Women in Labor Shouldn’t Push

For many moms and moms-to-be, it is an absolutely amazing and unexpected news. We associate birth with pain, risk and, of course, strains. There are very few women who give birth easily and painlessly. So it is surprising to learn about the new discovery made by British obstetricians, who argue that you needn’t push during childbirth.

Pre-Pushing Labor

Pushing hard increases pain, the possibility of ruptures, post-partum depression and fear of subsequent childbirth. According to Dr. Smith, the head of the obstetric department at Midway hospital, you shouldn’t push hard, if you want to avoid complications.

Gravity is enough to help give birth normally. The rest is done with the help of natural physiology. We advise women to change their body position so as to use gravity. Remember, there are alternative positions for giving birth: standing upright, sitting, or standing on all fours.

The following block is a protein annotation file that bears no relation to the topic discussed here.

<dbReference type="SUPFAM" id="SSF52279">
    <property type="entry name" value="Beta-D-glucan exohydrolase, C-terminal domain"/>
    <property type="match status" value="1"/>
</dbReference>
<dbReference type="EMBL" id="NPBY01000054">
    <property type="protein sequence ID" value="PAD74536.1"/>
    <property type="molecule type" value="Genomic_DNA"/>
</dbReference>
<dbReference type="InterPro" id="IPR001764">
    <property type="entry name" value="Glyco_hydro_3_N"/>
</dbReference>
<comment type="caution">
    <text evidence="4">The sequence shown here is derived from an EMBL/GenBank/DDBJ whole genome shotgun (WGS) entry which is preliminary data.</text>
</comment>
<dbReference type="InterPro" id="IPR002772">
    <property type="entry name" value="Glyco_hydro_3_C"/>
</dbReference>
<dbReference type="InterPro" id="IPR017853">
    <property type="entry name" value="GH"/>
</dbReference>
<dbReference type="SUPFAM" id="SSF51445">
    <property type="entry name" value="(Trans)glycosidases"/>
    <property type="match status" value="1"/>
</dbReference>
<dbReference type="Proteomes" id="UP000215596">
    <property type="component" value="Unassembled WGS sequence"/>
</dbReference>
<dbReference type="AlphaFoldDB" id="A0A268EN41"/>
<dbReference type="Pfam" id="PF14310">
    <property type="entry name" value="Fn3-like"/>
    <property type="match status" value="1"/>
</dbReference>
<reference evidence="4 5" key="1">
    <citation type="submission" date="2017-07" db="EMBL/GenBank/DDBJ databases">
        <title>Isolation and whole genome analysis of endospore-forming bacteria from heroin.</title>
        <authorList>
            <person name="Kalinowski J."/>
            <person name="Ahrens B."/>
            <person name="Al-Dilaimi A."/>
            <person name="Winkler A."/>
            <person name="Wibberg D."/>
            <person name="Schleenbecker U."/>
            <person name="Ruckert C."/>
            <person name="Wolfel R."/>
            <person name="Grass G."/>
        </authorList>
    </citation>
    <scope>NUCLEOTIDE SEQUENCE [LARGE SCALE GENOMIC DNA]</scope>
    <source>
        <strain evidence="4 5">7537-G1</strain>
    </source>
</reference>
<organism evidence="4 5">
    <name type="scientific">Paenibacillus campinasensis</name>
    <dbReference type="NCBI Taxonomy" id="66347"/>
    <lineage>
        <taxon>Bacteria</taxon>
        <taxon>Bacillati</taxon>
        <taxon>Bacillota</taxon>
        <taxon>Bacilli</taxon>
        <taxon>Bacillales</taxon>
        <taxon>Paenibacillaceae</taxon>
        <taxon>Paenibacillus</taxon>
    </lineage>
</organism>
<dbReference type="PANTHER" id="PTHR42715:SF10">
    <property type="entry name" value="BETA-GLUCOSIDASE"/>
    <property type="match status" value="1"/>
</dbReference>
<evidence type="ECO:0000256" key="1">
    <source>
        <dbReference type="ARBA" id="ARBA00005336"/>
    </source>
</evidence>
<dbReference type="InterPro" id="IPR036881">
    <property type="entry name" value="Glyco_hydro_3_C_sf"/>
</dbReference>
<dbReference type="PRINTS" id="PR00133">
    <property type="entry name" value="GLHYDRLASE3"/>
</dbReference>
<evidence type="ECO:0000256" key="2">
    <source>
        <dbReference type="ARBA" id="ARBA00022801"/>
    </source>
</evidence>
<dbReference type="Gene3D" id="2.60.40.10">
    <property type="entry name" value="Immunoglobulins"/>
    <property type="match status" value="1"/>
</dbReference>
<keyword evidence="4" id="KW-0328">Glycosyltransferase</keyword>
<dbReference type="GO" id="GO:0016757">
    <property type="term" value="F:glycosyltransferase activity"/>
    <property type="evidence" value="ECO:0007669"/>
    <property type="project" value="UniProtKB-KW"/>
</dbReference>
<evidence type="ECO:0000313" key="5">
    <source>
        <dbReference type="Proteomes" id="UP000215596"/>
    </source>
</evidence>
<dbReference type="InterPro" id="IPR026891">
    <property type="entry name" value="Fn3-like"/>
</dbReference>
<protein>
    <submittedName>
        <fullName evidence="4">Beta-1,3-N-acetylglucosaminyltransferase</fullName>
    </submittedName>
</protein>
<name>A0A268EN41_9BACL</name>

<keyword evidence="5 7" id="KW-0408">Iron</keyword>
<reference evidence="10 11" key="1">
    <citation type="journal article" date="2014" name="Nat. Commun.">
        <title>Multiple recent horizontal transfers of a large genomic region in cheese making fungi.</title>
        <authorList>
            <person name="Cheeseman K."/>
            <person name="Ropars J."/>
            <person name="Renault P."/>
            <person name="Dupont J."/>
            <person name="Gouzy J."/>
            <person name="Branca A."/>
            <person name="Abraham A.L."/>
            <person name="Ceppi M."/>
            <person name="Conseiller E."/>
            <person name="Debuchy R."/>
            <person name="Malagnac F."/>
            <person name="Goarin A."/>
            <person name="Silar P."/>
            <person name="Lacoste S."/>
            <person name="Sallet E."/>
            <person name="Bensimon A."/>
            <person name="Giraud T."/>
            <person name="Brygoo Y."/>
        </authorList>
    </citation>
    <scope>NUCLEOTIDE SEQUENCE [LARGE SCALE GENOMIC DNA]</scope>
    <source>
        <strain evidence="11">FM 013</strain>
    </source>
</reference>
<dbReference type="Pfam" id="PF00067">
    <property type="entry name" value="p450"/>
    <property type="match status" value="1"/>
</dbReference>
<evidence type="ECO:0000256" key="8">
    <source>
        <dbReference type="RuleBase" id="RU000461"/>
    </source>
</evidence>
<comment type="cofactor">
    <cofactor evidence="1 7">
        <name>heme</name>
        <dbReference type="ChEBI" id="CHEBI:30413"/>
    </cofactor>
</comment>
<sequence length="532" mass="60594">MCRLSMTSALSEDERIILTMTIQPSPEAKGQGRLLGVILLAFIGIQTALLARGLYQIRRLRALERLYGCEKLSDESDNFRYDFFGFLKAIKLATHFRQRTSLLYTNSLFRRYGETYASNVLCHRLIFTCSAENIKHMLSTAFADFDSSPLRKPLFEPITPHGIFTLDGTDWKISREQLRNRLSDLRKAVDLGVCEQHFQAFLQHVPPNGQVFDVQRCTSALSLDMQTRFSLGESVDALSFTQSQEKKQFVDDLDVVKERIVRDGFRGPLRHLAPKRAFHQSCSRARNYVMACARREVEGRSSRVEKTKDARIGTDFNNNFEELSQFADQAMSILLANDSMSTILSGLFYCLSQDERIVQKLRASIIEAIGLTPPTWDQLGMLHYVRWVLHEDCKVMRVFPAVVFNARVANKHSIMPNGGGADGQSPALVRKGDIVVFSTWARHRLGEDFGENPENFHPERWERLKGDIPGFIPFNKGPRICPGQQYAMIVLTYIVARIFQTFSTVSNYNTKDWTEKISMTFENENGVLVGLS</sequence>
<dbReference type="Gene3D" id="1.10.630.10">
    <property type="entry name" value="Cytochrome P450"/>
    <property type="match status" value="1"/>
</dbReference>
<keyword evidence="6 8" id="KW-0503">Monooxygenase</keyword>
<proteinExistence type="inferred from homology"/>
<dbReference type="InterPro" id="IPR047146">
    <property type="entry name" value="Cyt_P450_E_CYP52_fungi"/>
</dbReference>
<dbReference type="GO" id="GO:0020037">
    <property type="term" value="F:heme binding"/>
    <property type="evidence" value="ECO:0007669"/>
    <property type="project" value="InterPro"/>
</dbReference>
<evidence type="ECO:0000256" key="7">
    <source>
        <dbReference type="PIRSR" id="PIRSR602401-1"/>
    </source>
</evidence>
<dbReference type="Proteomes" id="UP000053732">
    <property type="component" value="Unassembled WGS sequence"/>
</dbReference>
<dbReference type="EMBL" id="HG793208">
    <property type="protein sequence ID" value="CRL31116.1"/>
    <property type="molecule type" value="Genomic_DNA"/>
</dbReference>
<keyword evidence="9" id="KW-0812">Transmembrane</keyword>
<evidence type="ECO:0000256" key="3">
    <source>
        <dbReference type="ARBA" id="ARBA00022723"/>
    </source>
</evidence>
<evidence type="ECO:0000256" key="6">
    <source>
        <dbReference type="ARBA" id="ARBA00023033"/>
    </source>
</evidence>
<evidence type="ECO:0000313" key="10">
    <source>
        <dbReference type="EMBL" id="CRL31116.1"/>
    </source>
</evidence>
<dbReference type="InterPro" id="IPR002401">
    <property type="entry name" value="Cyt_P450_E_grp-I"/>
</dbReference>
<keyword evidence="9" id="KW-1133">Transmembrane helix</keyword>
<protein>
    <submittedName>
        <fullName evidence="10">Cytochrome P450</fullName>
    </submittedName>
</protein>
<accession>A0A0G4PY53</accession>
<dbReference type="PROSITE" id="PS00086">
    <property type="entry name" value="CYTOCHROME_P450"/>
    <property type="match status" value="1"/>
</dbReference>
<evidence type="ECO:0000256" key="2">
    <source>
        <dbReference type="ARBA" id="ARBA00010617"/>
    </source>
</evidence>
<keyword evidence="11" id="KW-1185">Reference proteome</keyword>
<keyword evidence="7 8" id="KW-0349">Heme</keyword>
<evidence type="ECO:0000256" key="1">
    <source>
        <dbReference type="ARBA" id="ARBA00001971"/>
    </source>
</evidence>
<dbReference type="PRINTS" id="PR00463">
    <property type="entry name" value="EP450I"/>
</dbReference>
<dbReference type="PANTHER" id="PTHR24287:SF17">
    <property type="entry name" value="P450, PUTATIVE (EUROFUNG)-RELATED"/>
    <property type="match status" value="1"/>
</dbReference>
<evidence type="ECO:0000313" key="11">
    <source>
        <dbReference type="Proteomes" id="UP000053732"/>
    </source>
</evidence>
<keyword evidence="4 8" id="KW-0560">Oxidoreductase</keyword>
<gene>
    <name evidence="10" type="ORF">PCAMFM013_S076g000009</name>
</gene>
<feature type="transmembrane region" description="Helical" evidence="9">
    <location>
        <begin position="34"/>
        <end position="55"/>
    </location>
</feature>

As a result of such a mild approach, the British doctors were able to reduce the number of labor injuries and 3rd-4th degree ruptures from 6% to 1%. A team of obstetricians headed by Dr. Smith received the prestigious Johnson award for outstanding achievements in the field of maternal health. The award to the doctors was presented by the representatives of the Royal College of Obstetricians and Gynaecologists.

So, if you want your delivery to be safe and comfortable, British doctors recommend not to squeeze the baby out, but to calm down, relax, take a comfortable position and breathe deeply. They say an obstetrician’s role is to support the baby when he or she is born, not to pull them out.

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